Pandemic after-effect: Sam Mendes calls out Netflix, Amazon for making millions
The director suggested that companies that have increased profits during the pandemic should come forward to financially support cinema
Director Sam Mendes, known for films like Skyfall and 1917, says theatre and live entertainment are facing "grave danger" amid the coronavirus pandemic, and has asked streaming services like Netflix and Amazon to help with the situation.
The director suggested that companies that may have increased profits during the pandemic should come forward to financially support cinema halls.
"It would be deeply ironic if the streaming services – Netflix, Amazon Prime et al – should be making lockdown millions from our finest acting, producing, writing and directing talent, while the very arts culture that nurtured that talent pool is allowed to die. Is there anyone among those people willing to use a fraction of their COVID-19 windfall to help those who have been mortally wounded?" he wrote.
"If so, I hope you're reading this, and that you are able to think of the arts landscape as more than just a ‘content provider', but instead as an ecosystem that supports us all," he added.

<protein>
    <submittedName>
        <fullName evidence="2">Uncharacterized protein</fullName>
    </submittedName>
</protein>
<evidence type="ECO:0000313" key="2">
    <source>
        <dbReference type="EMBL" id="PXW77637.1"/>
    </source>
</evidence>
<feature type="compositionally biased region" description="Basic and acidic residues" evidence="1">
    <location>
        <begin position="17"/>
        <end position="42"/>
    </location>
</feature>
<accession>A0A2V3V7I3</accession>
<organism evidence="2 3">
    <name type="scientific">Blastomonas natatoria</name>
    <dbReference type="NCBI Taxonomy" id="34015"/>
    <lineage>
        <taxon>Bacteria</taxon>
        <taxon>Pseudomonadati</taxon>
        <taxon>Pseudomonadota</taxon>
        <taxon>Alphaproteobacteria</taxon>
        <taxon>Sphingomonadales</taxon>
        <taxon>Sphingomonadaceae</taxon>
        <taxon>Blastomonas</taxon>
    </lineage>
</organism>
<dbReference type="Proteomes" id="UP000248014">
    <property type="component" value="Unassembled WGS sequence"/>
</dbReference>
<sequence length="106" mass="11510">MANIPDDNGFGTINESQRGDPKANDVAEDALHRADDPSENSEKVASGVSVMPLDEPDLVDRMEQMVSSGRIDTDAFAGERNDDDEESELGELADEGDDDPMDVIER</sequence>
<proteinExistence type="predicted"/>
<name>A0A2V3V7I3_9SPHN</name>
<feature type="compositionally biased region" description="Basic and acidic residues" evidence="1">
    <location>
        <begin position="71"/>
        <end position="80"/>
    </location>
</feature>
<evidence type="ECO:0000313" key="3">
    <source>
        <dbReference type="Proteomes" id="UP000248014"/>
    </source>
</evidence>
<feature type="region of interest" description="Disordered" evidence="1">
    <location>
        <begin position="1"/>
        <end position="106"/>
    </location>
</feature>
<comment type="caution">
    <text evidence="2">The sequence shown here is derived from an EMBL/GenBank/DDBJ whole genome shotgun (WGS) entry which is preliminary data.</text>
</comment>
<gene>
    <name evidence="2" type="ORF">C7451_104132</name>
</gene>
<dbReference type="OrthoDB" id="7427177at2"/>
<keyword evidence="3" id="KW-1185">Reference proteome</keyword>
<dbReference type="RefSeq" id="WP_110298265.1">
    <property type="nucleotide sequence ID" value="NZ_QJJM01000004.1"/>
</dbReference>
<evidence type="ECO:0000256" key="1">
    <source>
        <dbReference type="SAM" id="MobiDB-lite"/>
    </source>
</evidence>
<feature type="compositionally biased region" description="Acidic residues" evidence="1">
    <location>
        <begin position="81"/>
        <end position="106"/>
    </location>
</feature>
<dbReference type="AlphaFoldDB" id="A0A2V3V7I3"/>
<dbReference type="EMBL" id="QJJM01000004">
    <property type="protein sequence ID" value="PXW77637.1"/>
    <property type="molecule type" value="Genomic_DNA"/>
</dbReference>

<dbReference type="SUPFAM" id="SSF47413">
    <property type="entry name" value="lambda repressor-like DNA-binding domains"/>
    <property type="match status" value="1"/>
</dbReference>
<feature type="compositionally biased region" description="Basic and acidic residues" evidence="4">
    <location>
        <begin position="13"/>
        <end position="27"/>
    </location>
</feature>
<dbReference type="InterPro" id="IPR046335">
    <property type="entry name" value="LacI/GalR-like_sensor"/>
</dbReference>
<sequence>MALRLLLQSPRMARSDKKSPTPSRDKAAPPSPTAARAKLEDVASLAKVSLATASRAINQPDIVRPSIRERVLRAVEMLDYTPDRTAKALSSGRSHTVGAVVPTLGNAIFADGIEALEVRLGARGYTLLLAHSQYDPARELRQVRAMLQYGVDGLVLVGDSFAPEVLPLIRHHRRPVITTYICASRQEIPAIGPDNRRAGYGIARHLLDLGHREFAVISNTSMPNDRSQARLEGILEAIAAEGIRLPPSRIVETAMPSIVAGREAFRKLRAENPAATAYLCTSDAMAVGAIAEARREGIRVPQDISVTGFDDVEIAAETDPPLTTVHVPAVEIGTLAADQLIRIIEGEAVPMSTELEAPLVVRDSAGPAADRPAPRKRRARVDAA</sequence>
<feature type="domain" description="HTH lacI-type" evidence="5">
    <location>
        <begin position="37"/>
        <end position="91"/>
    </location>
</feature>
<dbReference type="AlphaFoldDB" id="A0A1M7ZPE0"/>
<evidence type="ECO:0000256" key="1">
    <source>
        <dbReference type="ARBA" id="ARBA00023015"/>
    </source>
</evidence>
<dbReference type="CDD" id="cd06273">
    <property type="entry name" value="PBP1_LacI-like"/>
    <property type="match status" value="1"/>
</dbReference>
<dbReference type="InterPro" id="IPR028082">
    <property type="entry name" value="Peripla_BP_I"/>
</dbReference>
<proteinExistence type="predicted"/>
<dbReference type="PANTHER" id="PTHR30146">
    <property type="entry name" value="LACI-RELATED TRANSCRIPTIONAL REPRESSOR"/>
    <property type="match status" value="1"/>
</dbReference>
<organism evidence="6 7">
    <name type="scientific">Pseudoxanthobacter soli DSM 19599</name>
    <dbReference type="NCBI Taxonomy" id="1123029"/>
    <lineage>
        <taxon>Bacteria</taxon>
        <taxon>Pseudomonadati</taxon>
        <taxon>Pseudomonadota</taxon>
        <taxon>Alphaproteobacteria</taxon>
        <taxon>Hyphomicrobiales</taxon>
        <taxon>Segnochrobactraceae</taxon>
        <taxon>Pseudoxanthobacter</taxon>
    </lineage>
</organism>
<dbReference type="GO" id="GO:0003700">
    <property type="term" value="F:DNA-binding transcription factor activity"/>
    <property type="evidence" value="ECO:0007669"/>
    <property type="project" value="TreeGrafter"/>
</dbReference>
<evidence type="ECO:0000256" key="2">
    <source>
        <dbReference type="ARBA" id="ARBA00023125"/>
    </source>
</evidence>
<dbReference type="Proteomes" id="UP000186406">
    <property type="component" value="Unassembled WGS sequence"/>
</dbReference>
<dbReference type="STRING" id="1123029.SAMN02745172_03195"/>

Mendes also outlined a plan to save theatres in the UK.
Calling the current situation the "biggest challenge to Britain's cultural life since the outbreak of the Second World War," Mendes said, "The country's theatres and actors, musicians and music venues, dancers and dance spaces, concert halls and opera houses are all under threat. The theatre needs a plan, and I believe we have one."
Mendes feels the "continuance of social distancing makes the prospect of reopening simply impossible" for theatres. He suggested that as theatres cannot re-open in the short term, a package must be created to "sustain the workforce of freelancers and self-employed artists."
In the long-term, he suggested a 'Cultural Investment Participation Scheme', which includes a three-year increase in tax relief for the sector. It will also give an opportunity for the government to become an "angel" investor in theatrical productions.
"This is not a request for a handout, or for long-term life support. It is an offer for the government to become partners in a successful business," he added.